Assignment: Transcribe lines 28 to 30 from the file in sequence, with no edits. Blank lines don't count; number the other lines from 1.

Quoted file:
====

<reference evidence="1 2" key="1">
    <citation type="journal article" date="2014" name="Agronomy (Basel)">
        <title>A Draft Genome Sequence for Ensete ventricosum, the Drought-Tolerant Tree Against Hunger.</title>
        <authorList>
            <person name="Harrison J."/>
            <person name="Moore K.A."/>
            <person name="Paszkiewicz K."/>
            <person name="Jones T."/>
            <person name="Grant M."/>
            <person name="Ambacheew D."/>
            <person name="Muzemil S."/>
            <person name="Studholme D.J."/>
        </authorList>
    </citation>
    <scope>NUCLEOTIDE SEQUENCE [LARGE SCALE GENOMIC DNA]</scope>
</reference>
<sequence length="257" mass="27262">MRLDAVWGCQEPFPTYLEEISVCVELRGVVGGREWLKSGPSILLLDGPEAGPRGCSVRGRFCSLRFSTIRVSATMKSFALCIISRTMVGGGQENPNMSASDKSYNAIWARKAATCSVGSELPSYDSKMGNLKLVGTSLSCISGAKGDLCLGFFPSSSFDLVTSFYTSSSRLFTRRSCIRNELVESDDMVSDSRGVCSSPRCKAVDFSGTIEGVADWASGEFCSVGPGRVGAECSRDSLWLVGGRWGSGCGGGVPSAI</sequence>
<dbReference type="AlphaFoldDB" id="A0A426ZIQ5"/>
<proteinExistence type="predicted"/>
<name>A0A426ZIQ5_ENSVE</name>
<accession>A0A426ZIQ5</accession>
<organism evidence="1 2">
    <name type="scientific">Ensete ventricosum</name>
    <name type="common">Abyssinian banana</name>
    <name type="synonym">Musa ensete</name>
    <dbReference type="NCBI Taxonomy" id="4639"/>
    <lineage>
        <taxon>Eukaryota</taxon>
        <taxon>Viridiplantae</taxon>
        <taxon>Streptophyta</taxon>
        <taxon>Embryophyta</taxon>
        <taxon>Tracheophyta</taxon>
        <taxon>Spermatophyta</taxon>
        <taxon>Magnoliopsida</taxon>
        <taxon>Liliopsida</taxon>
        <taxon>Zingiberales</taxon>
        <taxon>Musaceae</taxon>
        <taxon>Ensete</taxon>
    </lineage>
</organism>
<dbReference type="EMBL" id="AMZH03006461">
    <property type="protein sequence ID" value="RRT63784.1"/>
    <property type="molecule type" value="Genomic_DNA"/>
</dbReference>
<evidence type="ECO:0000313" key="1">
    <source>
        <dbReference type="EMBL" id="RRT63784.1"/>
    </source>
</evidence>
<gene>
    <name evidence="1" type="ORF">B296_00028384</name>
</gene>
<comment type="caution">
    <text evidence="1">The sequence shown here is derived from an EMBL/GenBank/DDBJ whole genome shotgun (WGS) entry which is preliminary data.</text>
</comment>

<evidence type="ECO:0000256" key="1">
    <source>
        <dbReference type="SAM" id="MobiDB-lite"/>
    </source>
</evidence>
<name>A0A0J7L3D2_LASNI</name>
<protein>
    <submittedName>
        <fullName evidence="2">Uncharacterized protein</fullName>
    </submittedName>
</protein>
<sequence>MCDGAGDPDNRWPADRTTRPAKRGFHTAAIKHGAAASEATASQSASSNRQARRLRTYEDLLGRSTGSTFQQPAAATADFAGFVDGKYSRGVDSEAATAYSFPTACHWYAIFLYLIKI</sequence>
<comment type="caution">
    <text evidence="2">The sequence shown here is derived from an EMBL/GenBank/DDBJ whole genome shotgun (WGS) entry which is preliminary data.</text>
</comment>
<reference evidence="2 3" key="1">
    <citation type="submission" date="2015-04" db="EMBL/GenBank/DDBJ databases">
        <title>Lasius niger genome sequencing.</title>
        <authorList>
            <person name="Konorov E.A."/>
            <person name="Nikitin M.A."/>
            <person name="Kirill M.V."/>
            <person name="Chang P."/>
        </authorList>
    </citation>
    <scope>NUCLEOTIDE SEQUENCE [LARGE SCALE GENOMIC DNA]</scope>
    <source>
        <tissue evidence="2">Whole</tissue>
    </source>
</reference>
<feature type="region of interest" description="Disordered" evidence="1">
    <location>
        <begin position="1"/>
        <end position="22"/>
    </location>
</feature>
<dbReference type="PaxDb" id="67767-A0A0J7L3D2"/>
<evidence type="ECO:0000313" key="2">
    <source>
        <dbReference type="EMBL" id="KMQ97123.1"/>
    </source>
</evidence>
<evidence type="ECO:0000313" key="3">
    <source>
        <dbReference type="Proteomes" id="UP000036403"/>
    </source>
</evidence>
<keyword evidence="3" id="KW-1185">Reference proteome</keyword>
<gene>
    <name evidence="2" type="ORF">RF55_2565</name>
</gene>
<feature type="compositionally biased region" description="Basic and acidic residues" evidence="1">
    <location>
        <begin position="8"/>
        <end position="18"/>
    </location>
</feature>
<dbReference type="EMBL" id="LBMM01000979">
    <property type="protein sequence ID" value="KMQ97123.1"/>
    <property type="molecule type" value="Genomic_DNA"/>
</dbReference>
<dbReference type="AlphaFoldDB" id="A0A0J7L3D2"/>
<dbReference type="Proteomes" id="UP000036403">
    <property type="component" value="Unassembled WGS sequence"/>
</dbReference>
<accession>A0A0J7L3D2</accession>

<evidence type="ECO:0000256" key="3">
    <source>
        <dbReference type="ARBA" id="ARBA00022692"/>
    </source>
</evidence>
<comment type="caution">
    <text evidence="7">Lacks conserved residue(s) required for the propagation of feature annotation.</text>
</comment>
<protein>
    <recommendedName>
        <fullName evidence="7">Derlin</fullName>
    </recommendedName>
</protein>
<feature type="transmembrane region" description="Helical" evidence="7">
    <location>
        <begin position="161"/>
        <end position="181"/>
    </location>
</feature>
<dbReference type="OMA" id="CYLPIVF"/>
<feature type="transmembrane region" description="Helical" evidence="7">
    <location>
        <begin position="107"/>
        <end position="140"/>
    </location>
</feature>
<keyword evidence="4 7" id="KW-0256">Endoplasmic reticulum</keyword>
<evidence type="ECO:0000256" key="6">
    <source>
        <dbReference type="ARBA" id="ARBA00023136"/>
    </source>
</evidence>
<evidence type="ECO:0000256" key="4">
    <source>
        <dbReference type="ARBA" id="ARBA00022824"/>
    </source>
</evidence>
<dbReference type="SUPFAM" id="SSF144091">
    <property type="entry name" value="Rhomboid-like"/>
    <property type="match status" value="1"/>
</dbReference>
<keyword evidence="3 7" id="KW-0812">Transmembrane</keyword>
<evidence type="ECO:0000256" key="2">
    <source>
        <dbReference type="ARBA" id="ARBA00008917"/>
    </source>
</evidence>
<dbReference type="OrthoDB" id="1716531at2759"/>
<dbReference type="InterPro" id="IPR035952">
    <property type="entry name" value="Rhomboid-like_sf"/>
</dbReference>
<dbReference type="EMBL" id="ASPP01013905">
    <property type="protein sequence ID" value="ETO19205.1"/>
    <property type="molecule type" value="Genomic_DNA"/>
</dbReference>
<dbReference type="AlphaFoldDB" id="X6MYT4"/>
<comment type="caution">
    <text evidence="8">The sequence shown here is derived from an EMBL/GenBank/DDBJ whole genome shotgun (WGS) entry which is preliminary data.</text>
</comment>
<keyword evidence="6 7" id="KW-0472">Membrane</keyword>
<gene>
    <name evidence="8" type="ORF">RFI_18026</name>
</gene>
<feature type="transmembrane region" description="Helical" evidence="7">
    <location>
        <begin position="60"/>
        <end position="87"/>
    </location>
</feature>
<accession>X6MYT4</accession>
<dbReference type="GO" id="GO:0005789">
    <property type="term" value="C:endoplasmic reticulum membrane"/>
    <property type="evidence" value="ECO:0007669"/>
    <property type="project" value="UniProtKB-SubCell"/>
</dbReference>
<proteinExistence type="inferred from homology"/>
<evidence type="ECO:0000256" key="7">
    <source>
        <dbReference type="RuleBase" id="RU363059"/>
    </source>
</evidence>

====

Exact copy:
        <taxon>Eukaryota</taxon>
        <taxon>Viridiplantae</taxon>
        <taxon>Streptophyta</taxon>